Western Australia could produce enough lithium batteries within the next decade to power cars, phones and laptops across China, Europe and the USA.
Murdoch University Dean of Engineering and Information Technology Professor Bogdan Dlugogorski said WA is experiencing the perfect set of conditions to propel the state into becoming the world’s biggest producer of lithium chemicals.
The state government’s lithium taskforce and a meeting between Premier Mark McGowan and battery-maker Tesla showed there was a promising level of political will to put lithium at the forefront of WA’s mining and metallurgy industries, and chemical manufacturing.
“The scale of changes under way in the lithium industry in WA and around the world boggle the mind,” Professor Dlugogorski said.
“By the end of this year, Western Australia will supply half of the world’s demand for lithium, after overtaking Chile in 2017.
“The state has world-class deposits of lithium hard rocks, known as pegmatites, due to the size of crystal grains in the rocks.
“We have every single chemical required to manufacture lithium batteries here in Western Australia.”
Just three years ago, there was only one lithium mine in WA. By next year there could be as many as eight.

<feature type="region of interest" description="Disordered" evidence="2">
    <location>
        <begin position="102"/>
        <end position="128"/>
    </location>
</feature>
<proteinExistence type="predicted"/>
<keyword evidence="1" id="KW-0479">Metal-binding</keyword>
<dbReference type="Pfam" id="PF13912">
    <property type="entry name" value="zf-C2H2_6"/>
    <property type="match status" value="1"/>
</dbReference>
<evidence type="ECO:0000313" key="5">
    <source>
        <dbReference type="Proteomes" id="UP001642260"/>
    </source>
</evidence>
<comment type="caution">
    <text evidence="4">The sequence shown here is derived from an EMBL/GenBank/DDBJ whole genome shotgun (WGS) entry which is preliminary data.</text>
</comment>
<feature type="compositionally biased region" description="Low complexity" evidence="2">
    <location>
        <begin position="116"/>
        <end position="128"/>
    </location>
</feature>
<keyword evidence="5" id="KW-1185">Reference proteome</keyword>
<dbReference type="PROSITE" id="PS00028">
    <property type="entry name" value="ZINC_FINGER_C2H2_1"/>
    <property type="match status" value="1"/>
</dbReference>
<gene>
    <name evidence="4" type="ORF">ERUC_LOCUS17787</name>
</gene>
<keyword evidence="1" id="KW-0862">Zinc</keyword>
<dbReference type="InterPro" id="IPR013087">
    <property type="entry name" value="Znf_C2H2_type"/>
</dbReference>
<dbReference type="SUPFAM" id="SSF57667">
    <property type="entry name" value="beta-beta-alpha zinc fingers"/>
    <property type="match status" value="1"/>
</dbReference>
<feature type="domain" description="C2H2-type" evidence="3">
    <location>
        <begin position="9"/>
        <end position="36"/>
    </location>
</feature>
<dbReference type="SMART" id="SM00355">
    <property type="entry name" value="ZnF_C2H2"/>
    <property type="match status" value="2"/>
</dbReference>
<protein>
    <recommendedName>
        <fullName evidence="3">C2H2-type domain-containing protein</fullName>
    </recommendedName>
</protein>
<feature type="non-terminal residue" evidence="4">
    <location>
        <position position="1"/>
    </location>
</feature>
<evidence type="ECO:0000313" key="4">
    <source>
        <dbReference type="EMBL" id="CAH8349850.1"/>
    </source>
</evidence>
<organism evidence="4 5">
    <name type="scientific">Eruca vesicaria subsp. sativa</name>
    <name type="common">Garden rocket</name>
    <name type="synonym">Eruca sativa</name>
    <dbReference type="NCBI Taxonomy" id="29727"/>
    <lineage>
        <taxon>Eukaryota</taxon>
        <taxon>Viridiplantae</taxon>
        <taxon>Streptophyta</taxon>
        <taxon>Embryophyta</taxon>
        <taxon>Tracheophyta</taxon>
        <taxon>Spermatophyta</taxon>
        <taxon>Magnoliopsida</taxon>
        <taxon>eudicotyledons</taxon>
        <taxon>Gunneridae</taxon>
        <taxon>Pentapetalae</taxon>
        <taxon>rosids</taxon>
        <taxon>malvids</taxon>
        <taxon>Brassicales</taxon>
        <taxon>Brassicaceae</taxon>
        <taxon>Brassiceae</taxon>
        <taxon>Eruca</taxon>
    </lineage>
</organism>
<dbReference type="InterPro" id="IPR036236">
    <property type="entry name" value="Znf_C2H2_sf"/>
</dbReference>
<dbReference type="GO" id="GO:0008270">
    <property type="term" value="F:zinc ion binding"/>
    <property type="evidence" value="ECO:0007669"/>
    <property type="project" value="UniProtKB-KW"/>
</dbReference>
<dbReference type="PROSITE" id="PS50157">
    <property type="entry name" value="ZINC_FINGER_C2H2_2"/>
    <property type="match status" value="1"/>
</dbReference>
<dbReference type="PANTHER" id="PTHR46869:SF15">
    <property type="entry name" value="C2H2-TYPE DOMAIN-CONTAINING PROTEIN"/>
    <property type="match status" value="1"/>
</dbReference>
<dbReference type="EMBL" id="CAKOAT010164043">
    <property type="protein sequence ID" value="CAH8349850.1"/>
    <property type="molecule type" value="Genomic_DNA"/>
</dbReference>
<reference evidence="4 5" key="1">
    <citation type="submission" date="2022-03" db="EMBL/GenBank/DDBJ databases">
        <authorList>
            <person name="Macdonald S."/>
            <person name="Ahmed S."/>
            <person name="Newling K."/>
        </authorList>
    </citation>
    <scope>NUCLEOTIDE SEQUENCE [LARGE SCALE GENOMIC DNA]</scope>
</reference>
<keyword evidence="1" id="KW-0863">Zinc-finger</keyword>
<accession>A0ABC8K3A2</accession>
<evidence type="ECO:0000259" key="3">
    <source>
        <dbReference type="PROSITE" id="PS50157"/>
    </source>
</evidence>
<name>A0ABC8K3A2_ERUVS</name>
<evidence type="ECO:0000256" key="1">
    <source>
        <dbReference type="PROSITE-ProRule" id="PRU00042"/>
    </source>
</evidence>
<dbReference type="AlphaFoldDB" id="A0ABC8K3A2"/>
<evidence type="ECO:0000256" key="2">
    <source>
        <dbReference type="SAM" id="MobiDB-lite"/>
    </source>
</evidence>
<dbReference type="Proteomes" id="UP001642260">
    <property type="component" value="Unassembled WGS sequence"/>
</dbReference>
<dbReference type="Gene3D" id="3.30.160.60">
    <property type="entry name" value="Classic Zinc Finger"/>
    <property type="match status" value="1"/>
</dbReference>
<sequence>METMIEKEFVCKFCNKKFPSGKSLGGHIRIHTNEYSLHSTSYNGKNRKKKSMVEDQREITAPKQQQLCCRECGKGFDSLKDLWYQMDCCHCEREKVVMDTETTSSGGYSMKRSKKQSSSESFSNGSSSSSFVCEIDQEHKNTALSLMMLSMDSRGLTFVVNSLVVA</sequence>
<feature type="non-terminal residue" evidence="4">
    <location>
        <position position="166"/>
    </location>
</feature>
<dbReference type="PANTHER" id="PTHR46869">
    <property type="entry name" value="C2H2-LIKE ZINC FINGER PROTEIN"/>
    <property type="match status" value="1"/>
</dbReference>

The world’s biggest lithium mine is located in Greenbushes, 250km south of Perth.
This mine alone supplies a third of the world’s lithium.
The market leader Tianqi Lithium has invested more than $700m to build a processing plant in Kwinana, about 38km south of Perth, to convert the mineral spodumene from Greenbushes to lithium hydroxide.
The lithium refinery will be the largest in the world with the target production of 48,000 tonnes of lithium hydroxide.
Lithium hydroxide is the compound used to produce lithium-ion batteries that power electric cars, smart phones and lightweight laptops, along with solar energy storage.
Other companies are investing in the development of two additional lithium refineries in Kwinana and Kemerton.
Professor Dlugogorski said spodumene was the main mineral in lithium deposits, which until now has been shipped offshore – mainly to China – for refining.
“It’s relatively easy to dig and it’s relatively easy to refine, so we have an opportunity here to capitalise on what’s readily and naturally available in Western Australia and take it to the world,” he said.
“The refineries will need significant supplies of sulphuric acid and sodium hydroxide that may spur new developments in chemical production and recycling in WA.
“We are very nimble in Western Australia – we move very quickly.
“We’ve been able to catch an opportunity to produce the rocks, and now we can convert them into lithium hydroxide or lithium carbonate.”
The right political climate, a highly educated workforce and very good research-intensive universities coupled with highly trained and specialised engineers, geologists and metallurgists meant the industry in WA was ripe for the picking, Professor Dlugogorski said.
“Clearly, the electric vehicle markets in Europe and China with aggressive targets set by automakers and governments for reduction in CO2 emissions drive the demand for lithium,” he added.
“The stability of the Australian political, financial and resource-management systems provide the investors with assurance of future financial rewards.”